International Day of Forests: Raising awareness for the rights of forest-dwelling indigenous communities – the forest’s best custodians

Posted on

When Rita met Shapiom.
Raising awareness for the rights of forest-dwelling indigenous communities – the forest’s best custodians.

21 March 2018 – International Day of Forests
With seven million hectares of forests lost every year, it is not surprising that we need (at least!) one day, like today’s International Day of Forests, dedicated to support and celebrate forests.  Deforestation is responsible for roughly 25% of global greenhouse gas emissions, the biggest factors contributing to deforestation being agriculture and other land use changes.

Forests cover a third of our planet and provide many vital functions for our survival – they host 50% of all land-based biodiversity; they combat climate change and protect us against the impacts of storms and floods; they provide shelter, medicine, jobs, food and security for forest-dependent populations, supporting the livelihoods of 1.6 billion people.

More specifically, tropical forests cover about 6% of the total surface of the Earth, stabilise the world’s climate, contribute oxygen to the atmosphere and maintain the water-cycle. They are also home to some of the most vulnerable indigenous communities around the world.  One such community is the Wampis Nation of Peru, a group that Size of Wales is proud to support with our partner’s Forest Peoples Programme.

I recently had the privilege of meeting Shapiom Noningo Sesén, Technical Secretary of the “Autonomous Territorial Government of the Wampis Nation”, during his visit to Europe to raise awareness of the plight of the indigenous peoples to policy makers and politicians.

The Wampis Nation have a population of around 15,000, living in the Amazon rainforest with a territory spanning 1.3million hectares (just short of the size of Wales of 2 million hectares!). They make up one of the millennia-old nationalities of the Peruvian Amazon. They have maintained some of their key cultural characteristics including language and sociocultural practices such as taking herbal plants from the forests for their rituals to obtain visions and strengthen the body. They currently live in concentrated settlements, with the vast majority practising subsistence agriculture for their own consumption, as well as some who generate a basic family income from the three principle economic activities: cultivating organic cacao in fallows (secondary forest), operating household fish farms, and growing bananas.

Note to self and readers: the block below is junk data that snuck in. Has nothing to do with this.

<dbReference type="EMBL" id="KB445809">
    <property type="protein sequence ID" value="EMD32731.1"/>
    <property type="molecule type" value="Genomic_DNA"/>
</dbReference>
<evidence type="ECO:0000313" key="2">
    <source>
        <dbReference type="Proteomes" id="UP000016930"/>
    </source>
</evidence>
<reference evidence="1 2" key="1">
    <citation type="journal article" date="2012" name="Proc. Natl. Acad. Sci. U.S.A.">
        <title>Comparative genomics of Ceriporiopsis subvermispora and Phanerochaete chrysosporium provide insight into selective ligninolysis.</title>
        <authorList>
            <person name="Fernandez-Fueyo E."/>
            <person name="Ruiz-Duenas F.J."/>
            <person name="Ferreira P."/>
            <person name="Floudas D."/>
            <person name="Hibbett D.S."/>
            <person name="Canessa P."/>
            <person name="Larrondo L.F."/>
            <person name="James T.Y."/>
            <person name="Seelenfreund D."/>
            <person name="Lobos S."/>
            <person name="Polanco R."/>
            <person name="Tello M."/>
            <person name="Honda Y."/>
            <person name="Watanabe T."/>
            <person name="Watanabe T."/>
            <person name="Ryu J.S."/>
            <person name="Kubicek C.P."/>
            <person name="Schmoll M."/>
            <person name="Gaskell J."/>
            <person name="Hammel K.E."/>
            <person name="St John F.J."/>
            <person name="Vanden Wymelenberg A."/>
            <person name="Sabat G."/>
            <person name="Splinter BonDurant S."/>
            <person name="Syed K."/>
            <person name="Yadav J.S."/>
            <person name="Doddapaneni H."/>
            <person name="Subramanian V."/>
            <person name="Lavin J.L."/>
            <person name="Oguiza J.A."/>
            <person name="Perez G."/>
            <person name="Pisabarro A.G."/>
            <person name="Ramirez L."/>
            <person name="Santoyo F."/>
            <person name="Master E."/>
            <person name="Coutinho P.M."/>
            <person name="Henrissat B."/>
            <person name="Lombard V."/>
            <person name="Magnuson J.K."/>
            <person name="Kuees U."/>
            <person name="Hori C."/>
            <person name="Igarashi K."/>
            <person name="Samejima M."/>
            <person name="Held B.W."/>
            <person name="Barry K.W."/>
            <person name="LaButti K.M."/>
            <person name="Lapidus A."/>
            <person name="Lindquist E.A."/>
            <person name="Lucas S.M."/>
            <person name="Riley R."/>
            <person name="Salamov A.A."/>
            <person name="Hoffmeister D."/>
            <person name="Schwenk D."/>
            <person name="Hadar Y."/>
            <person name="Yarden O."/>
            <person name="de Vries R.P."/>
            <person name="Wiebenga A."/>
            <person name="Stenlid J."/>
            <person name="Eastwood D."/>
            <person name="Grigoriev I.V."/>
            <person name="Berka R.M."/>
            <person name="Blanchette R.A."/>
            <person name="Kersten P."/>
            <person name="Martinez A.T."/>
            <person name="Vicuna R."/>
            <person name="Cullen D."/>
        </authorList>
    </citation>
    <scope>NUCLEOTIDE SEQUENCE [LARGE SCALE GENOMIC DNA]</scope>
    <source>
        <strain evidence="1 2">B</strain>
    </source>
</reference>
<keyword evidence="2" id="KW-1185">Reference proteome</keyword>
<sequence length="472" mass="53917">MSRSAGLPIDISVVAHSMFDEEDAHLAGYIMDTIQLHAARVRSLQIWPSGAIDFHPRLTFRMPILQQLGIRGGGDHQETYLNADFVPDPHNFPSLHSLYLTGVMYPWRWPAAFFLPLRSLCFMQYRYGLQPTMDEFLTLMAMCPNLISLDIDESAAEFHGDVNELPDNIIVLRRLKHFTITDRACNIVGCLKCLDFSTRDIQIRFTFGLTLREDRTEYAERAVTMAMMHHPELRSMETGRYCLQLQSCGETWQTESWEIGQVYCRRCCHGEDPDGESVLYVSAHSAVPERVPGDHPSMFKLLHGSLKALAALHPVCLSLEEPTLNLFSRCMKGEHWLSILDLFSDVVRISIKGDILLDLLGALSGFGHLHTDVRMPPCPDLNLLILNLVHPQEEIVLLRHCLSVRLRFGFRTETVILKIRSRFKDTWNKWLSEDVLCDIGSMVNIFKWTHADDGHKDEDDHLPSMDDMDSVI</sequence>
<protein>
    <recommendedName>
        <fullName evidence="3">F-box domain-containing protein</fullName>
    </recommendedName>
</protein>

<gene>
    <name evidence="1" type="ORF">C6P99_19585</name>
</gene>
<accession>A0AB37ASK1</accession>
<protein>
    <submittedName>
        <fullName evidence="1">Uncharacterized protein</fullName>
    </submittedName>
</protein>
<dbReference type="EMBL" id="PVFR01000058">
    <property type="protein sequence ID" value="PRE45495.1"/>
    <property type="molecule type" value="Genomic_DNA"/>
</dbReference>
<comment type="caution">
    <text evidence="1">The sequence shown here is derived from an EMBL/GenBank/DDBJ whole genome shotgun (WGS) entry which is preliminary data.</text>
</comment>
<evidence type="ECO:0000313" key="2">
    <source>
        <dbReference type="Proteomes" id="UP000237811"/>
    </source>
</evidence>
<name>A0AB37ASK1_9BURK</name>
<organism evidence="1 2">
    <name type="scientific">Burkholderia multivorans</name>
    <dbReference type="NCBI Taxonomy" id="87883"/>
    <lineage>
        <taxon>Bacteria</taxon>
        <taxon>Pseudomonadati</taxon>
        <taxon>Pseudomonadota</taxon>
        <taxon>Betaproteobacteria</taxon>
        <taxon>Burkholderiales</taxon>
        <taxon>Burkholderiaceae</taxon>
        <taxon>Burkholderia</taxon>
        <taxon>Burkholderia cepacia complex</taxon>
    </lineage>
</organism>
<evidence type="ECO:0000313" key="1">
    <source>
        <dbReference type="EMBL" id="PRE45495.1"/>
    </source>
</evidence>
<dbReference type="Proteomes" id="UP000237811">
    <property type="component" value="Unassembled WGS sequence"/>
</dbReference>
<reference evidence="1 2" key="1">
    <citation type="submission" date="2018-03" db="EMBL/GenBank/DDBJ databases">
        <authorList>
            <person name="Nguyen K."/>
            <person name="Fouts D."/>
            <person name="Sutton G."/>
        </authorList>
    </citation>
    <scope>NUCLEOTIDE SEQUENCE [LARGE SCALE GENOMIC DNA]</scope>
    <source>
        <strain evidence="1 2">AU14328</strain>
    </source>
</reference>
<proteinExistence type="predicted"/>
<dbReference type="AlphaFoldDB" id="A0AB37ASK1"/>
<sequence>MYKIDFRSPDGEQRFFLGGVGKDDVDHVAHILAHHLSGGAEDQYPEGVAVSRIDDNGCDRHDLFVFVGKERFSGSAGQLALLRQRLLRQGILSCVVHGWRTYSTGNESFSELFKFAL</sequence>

For the Wampis Nation, their rainforest defines their identity and their culture, where the connection with their forest forms every key part of their lives from birth, puberty, adulthood to death.  As Shapiom stated:

“One of the most important of aspects of our lives are our dreams which come from the plants in the rainforest…these dreams give vision of our lives and what direction our lives will take”

Whilst the Wampis are a unified community, there are a number of factors which are causing cultural changes and adversely impacting their sense of identity, such as the loss of pivotal cultural knowledge around the use of nature and forests, migration to the big cities (to study, work and other factors), and a risk of losing their own language. Add to this the illegal logging, mining and palm oil plantations taking place on their territory and the Wampis’ future is facing threat.  The creation of the Autonomous Government for the Wampis (Wampis-GTA), whose principle aim it is to seek formal recognition of the rights and autonomy of the Wampis people, has been a very positive step towards empowering the community to protect their identity, their heritage and their livelihoods. Prior to the formation of Wampis-GTA being set up the Wampis had no say on what happened to their territory.

As recent research from World Resources Institute has shown, indigenous peoples are one of the best custodians of our forests with deforestation rates significantly reduced where they have legally recognised lands.

Size of Wales’ funding contributes directly to the Wampis’ efforts to retain their connection with the forest and maintain their identity by supporting them in securing the legal rights to their ancestral lands, as well as increasing income for the forest community through efficient and sustainable agricultural techniques.  It enables communities to connect better across the large area through purchase of boats, a radio system that broadcasts across the territory, and training community members to use GPS trackers to collate and monitor information about their territory,

Shapiom shared the community’s long-term vision:
“to become more resilient and self-sufficient and to empower our youth and women through better education and awareness.”

He also shared the thanks and surprise expressed by his community when they learnt that people from Wales, many thousands of miles away, where supporting the cause in solidarity with the Wampis nation.

With thanks to the generous support of people of Wales, we have been able to protect an area of tropical forest twice the Size of Wales – that’s roughly 4.5 million hectares! On this International day of Forests, I would urge you to take heed of the following quote, donate and support us in sustaining the livelihoods of those who depend on the forests – and don’t forget, every £1 donated will be doubled through our match-fund.

“People in Wales have big hearts. They belong in a small country but, oh man, they have the kick of a mule!”
Desmond Tutu, Cardiff, 2013

 

 

 


Tweet Share on Facebook